• The tongue is a freely movable muscular organ attached to the floor of the oral cavity by the frenulum.
  • The upper surface of the tongue has small projections called papillae, some of which bear taste buds.
  • The oral cavity leads into a short pharynx which serves as a common passage for food and air. The oesophagus and the trachea (wind pipe) open into the pharynx.
  • A cartilaginous flap called epiglottis prevents the entry of food into the glottis – opening of the wind pipe – during swallowing.
  • The oesophagus is a thin, long tube which extends posteriorly passing through the neck, thorax and diaphragm and leads to a ‘J’ shaped bag like structure called stomach.
  • A muscular sphincter (gastro-oesophageal) regulates the opening of oesophagus into the stomach.
  • The stomach, located in the upper left portion of the abdominal cavity, has three major parts – a cardiac portion into which the oesophagus opens, a fundic region and a pyloric portion which opens into the first part of small intestine.

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  • Small intestine is distinguishable into three regions, a ‘U’ shaped duodenum, a long coiled middle portion jejunum and a highly coiled ileum.
  • The opening of the stomach into the duodenum is guarded by the pyloric sphincter.
  • Ileum opens into the large intestine. It consists of caecum, colon and rectum.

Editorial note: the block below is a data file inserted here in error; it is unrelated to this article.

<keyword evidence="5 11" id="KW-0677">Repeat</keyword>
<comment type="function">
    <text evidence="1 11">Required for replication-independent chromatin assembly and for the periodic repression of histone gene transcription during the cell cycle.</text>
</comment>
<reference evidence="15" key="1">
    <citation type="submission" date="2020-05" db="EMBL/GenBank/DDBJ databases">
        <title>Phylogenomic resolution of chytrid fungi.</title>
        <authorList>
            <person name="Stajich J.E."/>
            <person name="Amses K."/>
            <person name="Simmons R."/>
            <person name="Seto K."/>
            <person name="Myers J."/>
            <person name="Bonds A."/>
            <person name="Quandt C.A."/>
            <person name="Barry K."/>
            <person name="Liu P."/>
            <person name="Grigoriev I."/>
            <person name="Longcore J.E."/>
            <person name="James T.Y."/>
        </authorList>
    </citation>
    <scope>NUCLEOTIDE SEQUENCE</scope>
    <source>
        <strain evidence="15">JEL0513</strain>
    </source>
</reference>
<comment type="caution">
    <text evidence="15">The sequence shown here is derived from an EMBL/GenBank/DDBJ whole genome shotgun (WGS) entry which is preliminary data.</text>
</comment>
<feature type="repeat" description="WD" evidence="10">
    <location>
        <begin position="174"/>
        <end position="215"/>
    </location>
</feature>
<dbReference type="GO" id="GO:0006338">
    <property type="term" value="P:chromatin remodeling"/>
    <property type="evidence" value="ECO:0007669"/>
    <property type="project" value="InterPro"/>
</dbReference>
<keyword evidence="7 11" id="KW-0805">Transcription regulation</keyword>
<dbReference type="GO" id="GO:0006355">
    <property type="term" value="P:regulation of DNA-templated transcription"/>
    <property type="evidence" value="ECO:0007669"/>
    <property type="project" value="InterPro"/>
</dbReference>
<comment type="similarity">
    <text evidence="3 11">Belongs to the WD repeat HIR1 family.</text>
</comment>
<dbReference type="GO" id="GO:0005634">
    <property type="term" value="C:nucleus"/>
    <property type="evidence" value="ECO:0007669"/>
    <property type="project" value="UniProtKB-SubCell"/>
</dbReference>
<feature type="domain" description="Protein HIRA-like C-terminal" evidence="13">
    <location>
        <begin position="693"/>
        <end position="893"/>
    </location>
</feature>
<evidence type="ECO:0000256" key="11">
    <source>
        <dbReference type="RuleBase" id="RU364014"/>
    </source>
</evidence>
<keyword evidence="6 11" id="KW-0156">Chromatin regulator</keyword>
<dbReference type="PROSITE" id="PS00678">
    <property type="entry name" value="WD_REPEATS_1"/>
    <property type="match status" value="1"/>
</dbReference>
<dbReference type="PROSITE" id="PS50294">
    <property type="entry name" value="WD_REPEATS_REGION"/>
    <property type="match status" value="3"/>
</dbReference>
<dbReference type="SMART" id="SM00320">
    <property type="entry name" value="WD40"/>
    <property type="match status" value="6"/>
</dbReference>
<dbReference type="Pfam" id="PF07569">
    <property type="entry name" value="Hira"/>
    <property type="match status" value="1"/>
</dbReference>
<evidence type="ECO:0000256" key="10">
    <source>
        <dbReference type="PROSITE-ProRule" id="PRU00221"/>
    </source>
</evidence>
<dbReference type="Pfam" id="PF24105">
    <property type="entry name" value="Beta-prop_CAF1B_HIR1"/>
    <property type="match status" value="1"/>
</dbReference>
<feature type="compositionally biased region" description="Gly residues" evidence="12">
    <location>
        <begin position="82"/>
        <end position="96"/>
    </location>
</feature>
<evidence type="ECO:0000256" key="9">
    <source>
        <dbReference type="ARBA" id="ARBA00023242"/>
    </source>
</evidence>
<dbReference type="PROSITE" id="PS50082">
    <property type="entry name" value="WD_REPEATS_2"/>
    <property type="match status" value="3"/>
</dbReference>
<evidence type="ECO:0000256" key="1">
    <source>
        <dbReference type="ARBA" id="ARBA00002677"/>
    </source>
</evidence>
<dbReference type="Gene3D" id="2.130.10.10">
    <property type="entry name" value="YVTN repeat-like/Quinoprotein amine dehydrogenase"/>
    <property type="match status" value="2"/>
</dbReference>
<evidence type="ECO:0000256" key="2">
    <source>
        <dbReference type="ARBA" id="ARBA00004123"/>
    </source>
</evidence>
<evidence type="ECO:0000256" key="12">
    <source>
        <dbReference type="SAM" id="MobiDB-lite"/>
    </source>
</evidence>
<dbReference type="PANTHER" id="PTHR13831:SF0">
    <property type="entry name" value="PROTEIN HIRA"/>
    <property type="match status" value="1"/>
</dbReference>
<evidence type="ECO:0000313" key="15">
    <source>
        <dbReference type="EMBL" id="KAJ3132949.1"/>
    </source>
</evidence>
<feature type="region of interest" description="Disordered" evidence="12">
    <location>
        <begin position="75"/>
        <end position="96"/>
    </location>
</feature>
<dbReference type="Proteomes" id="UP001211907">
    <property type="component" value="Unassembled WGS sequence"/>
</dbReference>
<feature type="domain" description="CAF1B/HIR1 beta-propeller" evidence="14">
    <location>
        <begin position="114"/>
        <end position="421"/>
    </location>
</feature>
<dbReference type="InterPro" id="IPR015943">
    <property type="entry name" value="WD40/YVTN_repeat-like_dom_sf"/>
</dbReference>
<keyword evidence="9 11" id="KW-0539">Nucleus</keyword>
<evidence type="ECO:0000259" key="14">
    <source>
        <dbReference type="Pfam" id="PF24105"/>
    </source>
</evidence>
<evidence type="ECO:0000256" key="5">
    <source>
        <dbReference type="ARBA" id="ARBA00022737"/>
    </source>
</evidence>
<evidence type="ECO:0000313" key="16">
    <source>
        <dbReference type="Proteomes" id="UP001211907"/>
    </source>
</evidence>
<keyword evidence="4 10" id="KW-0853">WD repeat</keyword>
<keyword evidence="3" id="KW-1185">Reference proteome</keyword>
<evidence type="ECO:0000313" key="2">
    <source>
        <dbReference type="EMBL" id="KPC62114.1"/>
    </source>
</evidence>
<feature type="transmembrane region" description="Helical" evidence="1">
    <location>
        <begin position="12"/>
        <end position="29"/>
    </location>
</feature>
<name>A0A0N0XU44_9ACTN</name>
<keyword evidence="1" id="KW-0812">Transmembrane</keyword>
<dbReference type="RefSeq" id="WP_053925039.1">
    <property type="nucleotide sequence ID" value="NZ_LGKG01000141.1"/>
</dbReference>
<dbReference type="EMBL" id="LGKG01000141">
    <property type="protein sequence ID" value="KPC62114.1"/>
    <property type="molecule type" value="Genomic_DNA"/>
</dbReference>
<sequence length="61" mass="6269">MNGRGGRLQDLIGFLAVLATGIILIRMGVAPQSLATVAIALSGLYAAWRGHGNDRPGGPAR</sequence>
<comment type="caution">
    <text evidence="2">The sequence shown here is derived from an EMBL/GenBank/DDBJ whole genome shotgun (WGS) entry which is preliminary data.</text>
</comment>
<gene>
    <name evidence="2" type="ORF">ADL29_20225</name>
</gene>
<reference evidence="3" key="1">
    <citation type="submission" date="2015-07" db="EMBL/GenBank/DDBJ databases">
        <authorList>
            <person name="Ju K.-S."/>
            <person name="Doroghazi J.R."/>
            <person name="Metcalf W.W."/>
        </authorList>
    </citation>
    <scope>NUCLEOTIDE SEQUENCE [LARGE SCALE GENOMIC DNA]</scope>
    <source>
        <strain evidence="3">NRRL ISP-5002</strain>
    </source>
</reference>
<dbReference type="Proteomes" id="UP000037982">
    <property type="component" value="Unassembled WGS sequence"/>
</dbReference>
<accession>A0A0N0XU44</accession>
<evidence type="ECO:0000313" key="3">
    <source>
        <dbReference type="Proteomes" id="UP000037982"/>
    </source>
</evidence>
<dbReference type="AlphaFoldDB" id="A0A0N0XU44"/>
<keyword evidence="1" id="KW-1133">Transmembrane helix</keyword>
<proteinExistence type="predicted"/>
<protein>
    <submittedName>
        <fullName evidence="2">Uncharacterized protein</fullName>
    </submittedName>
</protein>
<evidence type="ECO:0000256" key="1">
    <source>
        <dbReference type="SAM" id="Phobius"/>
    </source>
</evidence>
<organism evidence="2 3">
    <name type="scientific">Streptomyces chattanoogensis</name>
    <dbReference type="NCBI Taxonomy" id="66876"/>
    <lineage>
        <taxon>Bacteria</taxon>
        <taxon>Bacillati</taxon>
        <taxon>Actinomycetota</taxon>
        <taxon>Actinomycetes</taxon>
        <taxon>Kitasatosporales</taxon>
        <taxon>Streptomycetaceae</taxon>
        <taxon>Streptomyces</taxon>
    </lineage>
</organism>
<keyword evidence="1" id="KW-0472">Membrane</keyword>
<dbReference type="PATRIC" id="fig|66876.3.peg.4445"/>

• Caecum is a small blind sac which hosts some symbiotic micro-organisms.
  • A narrow finger-like tubular projection, the vermiform appendix which is a vestigial organ, arises from the caecum.
  • The caecum opens into the colon. The colon is divided into three parts – an ascending, a transverse and a descending part.
  • The descending part opens into the rectum which opens out through the anus.
  • The wall of alimentary canal from oesophagus to rectum possesses four layers namely serosa, muscularis, sub-mucosa and mucosa.
  • Serosa is the outermost layer and is made up of a thin mesothelium (epithelium of visceral organs) with some connective tissues.
  • Muscularis is formed by smooth muscles usually arranged into an inner circular and an outer longitudinal layer. An oblique muscle layer may be present in some regions(Stomach).

Screenshot (77)

  • The sub­mucosal layer is formed of loose connective tissues containing nerves, blood and lymph vessels. In duodenum, glands are also present in sub-mucosa.
  • The innermost layer lining the lumen of the alimentary canal is the mucosa. This layer forms irregular folds (rugae) in the stomach and small finger-like foldings called villi in the small intestine.
  • The cells lining the villi produce numerous microscopic projections called microvilli giving a brush border appearance. These modifications increase the surface area enormously.